gluten free, dairy free, egg free
What do you do when you’re trying to prepare your muffin for picture-taking on a 90 degree day at the end of May, with no air conditioning? Get down on your knees and pray that the entire wad of butter doesn’t melt before you’re done photographing them!
In developing this muffin recipe, a few of my goals included replacing my usual go-to white and/or brown sugar with healthier types of sweeteners, using a decent amount of high protein flours (as opposed to white and not very nutritious starches), and creating a perfect texture – not too dry, not too wet. I’ll work backwards: take a look at the following picture – I love the texture of these muffins – not to moist, not to dry. Goldilocks would’ve been proud.
Regarding the flour choices, I was pleased. When I first mixed up the batter, I could definitely smell the tapioca starch and was none too pleased. I’m not a big fan of it, though I know it plays an important part in gluten free baking. But I have to say that once the muffins were baked, I wasn’t aware of the tapioca. And the whites (tapioca and potato starch) take up an insignificant amount of the recipe. The brown rice flour, sorghum, and oatmeal are much more major players in this recipe.
These muffins, for my taste, were the perfect sweetness. Just the right amount of stevia and coconut sugar. This was my first experience baking with stevia. I kind I used is made by NuNaturals. I didn’t think I’d like it, as I found it very strong – almost too sweet, at least right out of the bottle. But I really wanted to try it. Turns out that it bakes up beautifully. In fact, I’m psyched and can’t wait to try using more of it.
Coconut sugar is a sweetener that I’ve been experimenting with for the last few months. I love the fact that it isn’t cloyingly sweet. And it has lots of other benefits from its’ nutritional makeup to how it’s harvested to its’ low glycemic index. Read more about it here.
If you make this recipe, when the muffins come out of the oven, resist tasting them. Let ’em hang out on top of the stove for five minutes, then take them out of the muffin pan and put them on a baking rack to cool. And then go find something to do! Don’t even think about cutting them open or tasting them for at least an hour, if not more. I waited three hours. Gluten free baked items, more than not, need time to rest after baking. I’m not a chemist so I couldn’t explain why this is so. But there have been a number of occasions when I didn’t follow my own advice and instead impatiently cut into something I couldn’t wait to try and because I hadn’t waited, I incorrectly thought that something went wrong with the recipe, only to find out several hours later, after returning to the kitchen, that the failure turned out to actually be delicious.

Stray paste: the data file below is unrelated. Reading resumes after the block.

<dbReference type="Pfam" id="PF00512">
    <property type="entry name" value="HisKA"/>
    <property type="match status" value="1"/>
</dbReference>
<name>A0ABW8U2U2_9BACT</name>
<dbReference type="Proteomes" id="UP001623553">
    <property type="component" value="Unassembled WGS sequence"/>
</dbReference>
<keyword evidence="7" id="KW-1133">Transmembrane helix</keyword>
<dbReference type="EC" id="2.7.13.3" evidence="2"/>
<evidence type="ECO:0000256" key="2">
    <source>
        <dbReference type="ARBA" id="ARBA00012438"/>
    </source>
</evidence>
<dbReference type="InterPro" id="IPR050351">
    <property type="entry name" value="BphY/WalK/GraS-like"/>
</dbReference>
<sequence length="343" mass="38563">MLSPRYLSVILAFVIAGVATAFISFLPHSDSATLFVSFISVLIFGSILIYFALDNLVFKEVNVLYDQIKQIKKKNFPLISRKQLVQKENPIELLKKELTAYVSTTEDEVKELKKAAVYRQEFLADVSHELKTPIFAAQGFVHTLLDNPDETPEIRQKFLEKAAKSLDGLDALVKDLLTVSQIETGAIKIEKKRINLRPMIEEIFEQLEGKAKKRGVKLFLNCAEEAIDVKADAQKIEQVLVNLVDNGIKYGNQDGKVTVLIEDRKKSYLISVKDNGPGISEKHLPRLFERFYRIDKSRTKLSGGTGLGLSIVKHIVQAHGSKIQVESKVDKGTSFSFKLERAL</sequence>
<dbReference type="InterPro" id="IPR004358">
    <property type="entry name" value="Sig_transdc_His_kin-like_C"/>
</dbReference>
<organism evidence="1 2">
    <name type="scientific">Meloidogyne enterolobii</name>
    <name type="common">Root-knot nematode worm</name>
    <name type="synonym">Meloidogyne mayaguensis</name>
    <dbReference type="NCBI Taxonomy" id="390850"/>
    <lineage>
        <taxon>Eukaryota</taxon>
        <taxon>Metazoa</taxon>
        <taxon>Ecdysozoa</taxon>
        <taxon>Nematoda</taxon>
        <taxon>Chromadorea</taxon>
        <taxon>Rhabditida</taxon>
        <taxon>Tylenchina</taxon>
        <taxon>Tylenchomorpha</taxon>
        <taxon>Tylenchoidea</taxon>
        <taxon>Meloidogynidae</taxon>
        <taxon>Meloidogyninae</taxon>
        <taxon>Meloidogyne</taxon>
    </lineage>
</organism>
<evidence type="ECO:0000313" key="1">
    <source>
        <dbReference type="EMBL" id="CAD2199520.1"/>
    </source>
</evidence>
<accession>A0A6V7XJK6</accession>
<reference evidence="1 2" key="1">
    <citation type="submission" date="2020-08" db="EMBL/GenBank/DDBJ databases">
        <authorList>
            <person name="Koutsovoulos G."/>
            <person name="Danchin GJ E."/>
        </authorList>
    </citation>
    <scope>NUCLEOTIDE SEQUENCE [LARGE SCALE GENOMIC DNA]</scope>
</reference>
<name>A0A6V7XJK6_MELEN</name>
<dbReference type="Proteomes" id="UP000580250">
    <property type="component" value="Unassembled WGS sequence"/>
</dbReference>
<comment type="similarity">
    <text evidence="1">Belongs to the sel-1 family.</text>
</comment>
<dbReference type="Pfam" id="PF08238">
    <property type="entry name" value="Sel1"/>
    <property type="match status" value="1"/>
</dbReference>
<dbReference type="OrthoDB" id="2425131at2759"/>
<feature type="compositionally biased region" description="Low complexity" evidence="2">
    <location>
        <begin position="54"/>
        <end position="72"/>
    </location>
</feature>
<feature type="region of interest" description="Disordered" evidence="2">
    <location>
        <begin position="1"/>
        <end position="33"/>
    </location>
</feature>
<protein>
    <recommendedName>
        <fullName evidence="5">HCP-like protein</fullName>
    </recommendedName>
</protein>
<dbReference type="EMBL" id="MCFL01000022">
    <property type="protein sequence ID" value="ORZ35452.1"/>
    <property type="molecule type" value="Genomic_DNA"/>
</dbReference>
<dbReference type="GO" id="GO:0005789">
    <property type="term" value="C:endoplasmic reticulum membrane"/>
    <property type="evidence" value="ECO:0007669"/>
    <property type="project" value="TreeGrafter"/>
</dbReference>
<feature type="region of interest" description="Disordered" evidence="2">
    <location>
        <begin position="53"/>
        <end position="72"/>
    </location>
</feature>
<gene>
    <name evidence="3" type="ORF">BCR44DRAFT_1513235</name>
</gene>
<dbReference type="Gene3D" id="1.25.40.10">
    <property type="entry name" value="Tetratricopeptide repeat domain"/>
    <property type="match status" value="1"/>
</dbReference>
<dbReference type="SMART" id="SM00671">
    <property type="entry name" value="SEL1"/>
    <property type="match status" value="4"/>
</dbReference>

Banana Mango Muffins (gluten free, dairy free, egg free)
click here for printable recipe
makes 12 muffins
1/2 cup brown rice flour
1/2 cup sorghum flour
1/4 cup tapioca starch
1/4 cup potato starch
1/2 cup certified gluten free oats
1/2 cup coconut sugar
2 tsp baking powder
1 tsp baking soda
1 tsp xanthan gum
1/4 tsp salt
1 tsp cinnamon
1 tbsp egg replacer mixed with 1/4 cup warm water, blended until frothy
1/2 dropper Vanilla Stevia
1/4 cup grapeseed oil (or light olive oil or melted coconut oil)
1 cup milk (I used almond milk)
1/2 tsp apple cider vinegar
1 tsp vanilla extract
1/2 cup mashed banana
1/2 cup diced mango
1/4 cup walnuts, chopped
Preheat the oven to 350 degrees.
Combine all the dry ingredients in a medium bowl. Add the wet ingredients and blend well. Add the banana, mango, and chopped walnuts and mix until just blended.
Pour batter into greased muffin tins or paper muffin liners, filling each cup about 2/3 full. Bake 20 – 25 minutes.
After removing from oven, let rest for 5 minutes. Then remove muffins and place on rack to cool for at least one hour, if not more.
Can you believe the difference in the lighting? I swear, these are the same muffins as in the pictures above!